The research team developed a set of four scenarios in conjunction with stakeholder groups to understand the competing forces of urban greening at the local scale, and urban growth, including suburbanization and densification at the larger scales.  Urban greening, including tree planting and community gardens, allowed us to study the impacts of municipal investment in community-focused small-scale projects on the larger ecosystem-scale.  In addition, we studied the impact of different controlled growth efforts on population, housing density and subsequent land-use and land-cover changes at the city and metropolitan scales.  We also explored the relationship between these two forces of urban greening and controlling growth.
2 Goals and Objectives
Our goal was to develop alternative future growth scenarios in the Boston Metropolitan Region with stakeholder input that aim to:
(1)Explore outcomes for people and the environment of different levels of investment in urban greening, particularly tree canopy cover in already urbanized areas;
(2)Quantify impacts on both people and the environment of varying levels of restrictions on suburbanization versus the impacts of increased densification in inner core communities;
(3)Identify potential tradeoffs, constraints and unforeseen consequences of four different combinations of greening investment (or disinvestment) and controlled or uncontrolled growth.
Each scenario takes a regional perspective and looks at population changes in urban inner core, suburbs, and region. Our workshops focused on the Boston and inner core portion, and other studies are looking at impacts on the suburbanizing portion of the region, focusing on the Ipswich watershed. The combined results of the scenario analysis will support policy makers and nonprofits in their ongoing efforts to engage the public in achieving a sustainable future.
3 Scenario Planning Process
Our study builds on the existing planning studies for the region: the Metropolitan Area Planning Council's (MAPC) MetroFuture plan (http://metrofuture.org).  We used the MAPC's population projections for the region, and detailed sub-units, called Transportation Analysis Zones (TAZs) in order to determine future land use for the 101 municipalities in the Boston Metropolitan Area, including the City of Boston.  The scenarios were developed in conjunction with 45 stakeholders from 18 organizations during two workshops. At the first workshop in spring 2011, the research team presented a range of preliminary scenarios that stakeholders selected and modified for future development.  The research team then developed tools and projected draft maps of future population growth in Boston and in the broader metropolitan area under each scenario.  At the second workshop in spring 2012, academic researchers, non-profit members, and municipal and state decision makers gathered to provide feedback on these draft scenario maps and analyses.  The research team made modifications to the analysis and continues to work on more detailed regional-scale land-use change projections.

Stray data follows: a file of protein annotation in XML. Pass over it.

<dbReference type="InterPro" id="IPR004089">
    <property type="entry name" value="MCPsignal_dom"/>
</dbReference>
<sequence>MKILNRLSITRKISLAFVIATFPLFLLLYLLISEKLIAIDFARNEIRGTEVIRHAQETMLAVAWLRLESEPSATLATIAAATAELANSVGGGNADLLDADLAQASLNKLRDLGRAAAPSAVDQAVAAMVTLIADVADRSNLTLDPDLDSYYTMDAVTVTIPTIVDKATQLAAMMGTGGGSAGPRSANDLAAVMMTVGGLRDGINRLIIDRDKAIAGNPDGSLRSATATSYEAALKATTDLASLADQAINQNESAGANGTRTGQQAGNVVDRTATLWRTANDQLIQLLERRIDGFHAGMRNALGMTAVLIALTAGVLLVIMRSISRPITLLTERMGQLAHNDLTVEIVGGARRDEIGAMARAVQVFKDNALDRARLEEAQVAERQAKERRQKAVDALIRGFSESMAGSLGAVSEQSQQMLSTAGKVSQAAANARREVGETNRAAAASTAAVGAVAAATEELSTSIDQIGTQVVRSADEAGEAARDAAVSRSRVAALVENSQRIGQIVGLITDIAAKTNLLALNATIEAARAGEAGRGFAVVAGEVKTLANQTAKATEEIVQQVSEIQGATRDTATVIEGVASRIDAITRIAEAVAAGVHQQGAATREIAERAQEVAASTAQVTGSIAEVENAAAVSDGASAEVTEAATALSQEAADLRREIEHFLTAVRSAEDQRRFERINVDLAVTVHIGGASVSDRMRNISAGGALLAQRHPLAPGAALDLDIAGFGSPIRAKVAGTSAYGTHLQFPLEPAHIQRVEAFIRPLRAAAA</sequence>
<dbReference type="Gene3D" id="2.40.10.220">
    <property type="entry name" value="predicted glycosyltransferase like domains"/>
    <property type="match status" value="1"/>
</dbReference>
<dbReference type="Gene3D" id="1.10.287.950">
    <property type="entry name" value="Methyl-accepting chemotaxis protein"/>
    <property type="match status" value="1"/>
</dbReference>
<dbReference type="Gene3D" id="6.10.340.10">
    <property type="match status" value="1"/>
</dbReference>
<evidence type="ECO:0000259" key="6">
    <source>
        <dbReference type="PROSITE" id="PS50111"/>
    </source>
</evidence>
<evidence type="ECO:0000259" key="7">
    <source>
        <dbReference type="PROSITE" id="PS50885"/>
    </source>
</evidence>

4 Scenario Descriptions
The first scenario (Current Trends) follows the status-quo of uncontrolled growth with increased urban sprawl and increasing socio-economic inequities between suburbs and the central core cities.  The other three scenarios (MetroFuture, Green Equity, and Compact Core) have some form of controlled growth, but differ in the ratio of new development allocated to the central cities and suburbs.   The MetroFuture scenario is based on MAPC's existing plan that includes densification of the inner core cities and regional centers, which slows the rate of suburbanization and protects more open space and farmland than the Current Trend scenario.  The Green Equity scenario prioritizes greening lower-income communities over urban density, while reducing inequalities in tree canopy cover.  Urban greening is prioritized over urban density or protection of open space and farmland outside the urban core.  Finally, the Compact Core scenario concentrates population and economic investment infill in inner cities such as Boston but downplays urban greening efforts.  This strategy slows development in the outer-ring suburbs, which protects large tracts of connected open space and farmland.